Beetlebung Farm - Martha's Vineyard, MA
"My dad used to have a primitive shucking apparatus he kept on the porch—it opened the clams but never failed to chop the bellies in half in the process. I like to chop large hard-shell clams (quahogs) for this dish, so that old machine would come in handy. If you'd prefer, you can steam open smaller hard-shell clams (littlenecks) and then chop them. But either way, don't add the clam liquor to the sauce—it will give it a metallic taste." —Chris Fischer
4 to 6 servings
1 medium fennel bulb, trimmed and sliced
3 cloves garlic, 2 unpeeled and 1 peeled
About 3 tablespoons extra virgin olive oil, plus additional high-quality olive oil for finishing
4 ounces pancetta (or unsmoked bacon), cut into thin lengths
2 medium shallots, peeled and sliced
Generous pinch chile flakes
12 ounces rigatoni
5 quahogs, shucked and chopped, or 4 dozen little neck clams steamed open, shucked, then chopped
1 1/2 tablespoons butter
1 small bunch flat leaf parsley; pick the leaves from half and chop the rest
About 2 teaspoons minced lemon rind
About 3/4 cup toasted homemade breadcrumbs
Freshly ground black pepper
Bring a large pot of salted water to a boil over high heat. Add the fennel, 2 unpeeled garlic cloves, and salt. Blanch the fennel and garlic until the fennel is tender, about 3 minutes. Using a slotted spoon, remove the fennel and garlic from the water. Peel the garlic and purée it in a food processor with the fennel, adding a little water to smooth the purée. Reserve.
Sliver half the remaining clove of garlic and mince the rest and set it aside. Heat a large skillet over high heat. Add a skim of oil (about 1 tablespoon) and then add the pancetta, shallots, and chile flakes. Give the pan a swirl, then turn the heat down to medium. Cook, stirring frequently, until the pancetta is rendered and browned, about 5 minutes. Add the slivered garlic, turn the heat down and cook, stirring it frequently, until the garlic is toasted, about 1 minute.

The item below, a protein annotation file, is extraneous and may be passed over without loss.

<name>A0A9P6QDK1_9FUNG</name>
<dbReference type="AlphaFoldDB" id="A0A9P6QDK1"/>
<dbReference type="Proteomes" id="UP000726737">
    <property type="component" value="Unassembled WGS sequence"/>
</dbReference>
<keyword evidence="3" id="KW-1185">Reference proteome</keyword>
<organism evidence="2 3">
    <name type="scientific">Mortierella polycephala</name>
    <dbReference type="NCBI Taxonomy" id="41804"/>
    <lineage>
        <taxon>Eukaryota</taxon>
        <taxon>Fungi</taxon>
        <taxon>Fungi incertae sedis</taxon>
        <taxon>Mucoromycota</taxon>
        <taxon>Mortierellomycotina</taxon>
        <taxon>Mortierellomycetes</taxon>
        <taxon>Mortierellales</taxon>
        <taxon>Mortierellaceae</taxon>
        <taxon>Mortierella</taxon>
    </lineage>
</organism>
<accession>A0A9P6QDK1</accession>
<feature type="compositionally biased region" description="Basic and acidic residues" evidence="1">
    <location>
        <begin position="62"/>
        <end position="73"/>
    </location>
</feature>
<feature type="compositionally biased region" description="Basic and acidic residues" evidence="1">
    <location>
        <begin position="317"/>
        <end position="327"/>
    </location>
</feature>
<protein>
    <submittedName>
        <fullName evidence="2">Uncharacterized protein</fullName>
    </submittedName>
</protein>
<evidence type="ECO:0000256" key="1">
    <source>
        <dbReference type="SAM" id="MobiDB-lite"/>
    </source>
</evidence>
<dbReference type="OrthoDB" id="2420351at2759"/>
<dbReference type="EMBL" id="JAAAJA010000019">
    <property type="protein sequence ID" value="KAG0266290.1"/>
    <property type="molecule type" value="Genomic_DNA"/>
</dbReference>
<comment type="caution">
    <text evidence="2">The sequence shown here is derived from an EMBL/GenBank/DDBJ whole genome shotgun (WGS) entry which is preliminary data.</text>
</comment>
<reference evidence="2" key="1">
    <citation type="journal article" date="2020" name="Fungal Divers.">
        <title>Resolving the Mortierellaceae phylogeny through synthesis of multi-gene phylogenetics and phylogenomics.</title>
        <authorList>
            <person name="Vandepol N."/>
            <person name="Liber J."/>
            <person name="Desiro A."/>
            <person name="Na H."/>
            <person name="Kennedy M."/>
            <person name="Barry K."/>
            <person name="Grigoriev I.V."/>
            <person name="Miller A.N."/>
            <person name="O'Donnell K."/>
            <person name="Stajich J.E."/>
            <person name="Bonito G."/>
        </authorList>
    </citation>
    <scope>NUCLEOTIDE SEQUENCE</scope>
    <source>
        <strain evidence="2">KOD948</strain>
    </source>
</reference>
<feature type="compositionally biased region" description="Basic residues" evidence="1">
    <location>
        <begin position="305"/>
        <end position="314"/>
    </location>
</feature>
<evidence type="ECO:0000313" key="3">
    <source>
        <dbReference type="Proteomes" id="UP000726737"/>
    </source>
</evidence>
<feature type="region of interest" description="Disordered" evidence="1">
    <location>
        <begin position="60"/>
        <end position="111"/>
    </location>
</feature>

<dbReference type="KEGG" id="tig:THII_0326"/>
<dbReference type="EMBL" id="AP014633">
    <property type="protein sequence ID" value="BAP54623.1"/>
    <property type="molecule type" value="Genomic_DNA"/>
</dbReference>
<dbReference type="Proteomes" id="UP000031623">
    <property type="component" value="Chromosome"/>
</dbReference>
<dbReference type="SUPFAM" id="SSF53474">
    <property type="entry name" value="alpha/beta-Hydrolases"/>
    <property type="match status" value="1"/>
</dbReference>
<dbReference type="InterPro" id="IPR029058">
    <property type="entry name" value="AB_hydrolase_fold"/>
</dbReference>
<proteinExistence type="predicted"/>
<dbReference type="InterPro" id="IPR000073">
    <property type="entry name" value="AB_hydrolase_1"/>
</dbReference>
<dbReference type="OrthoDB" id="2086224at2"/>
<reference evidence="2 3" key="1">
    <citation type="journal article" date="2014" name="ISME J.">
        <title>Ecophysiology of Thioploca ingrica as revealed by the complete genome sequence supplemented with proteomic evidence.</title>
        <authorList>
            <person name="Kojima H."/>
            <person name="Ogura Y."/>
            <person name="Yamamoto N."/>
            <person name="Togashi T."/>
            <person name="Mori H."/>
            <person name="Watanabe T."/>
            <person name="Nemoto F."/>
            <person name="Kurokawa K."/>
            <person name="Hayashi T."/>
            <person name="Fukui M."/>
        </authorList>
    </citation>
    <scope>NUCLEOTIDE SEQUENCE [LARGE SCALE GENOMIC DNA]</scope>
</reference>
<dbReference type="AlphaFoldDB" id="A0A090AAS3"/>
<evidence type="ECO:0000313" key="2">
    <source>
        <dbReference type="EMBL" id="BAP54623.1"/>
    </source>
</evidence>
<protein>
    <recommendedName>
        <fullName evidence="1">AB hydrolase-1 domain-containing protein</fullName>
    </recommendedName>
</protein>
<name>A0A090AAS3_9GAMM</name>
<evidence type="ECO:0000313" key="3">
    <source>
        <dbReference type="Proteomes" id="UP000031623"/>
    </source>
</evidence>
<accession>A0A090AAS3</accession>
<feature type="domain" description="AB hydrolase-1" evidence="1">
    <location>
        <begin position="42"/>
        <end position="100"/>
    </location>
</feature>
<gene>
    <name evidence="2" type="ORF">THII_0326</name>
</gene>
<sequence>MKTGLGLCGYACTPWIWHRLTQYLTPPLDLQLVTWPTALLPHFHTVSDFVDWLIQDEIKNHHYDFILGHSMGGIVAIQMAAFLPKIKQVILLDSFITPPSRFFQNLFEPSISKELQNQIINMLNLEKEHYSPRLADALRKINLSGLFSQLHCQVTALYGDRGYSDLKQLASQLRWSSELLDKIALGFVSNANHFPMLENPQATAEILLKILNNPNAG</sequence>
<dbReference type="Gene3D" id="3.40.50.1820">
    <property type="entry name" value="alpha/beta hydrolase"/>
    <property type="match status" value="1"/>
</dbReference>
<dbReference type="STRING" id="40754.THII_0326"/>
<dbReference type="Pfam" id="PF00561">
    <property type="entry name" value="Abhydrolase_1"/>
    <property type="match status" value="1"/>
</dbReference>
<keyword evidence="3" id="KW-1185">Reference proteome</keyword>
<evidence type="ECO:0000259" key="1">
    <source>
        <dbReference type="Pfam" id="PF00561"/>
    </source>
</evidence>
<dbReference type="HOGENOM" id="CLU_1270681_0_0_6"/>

Add the pasta to the boiling water. Stir a couple of times to keep the rigatoni from clumping. When the pasta is three-fourths done, about 7 minutes, finish the sauce. Add the fennel purée, the butter, and 1 tablespoon of olive oil. If you are using raw clams, add them now so they have a few minutes to cook. Season the sauce with salt, then raise the heat to high and cook until the purée is bubbling and reduces slightly, about 2 minutes. Add pasta water as necessary to keep the clam sauce loose; you want it moist enough to coat the pasta—a ragù.
Cook the rigatoni until it is al dente (usually 10 to 12 minutes). If you are using steamed, chopped clams add them now. Using a slotted spoon, lift the pasta out of the water and into the sauce. Stir or toss to combine, adding more pasta water if necessary to loosen the sauce enough to coat the rigatoni. Add the parsley leaves and toss again. Combine the chopped garlic and lemon rind and add the mixture to the sauce. Taste for seasoning and adjust with salt.
Spoon the rigatoni onto warm plates. Top each portion with breadcrumbs, season with pepper, drizzle with nice olive oil, and serve.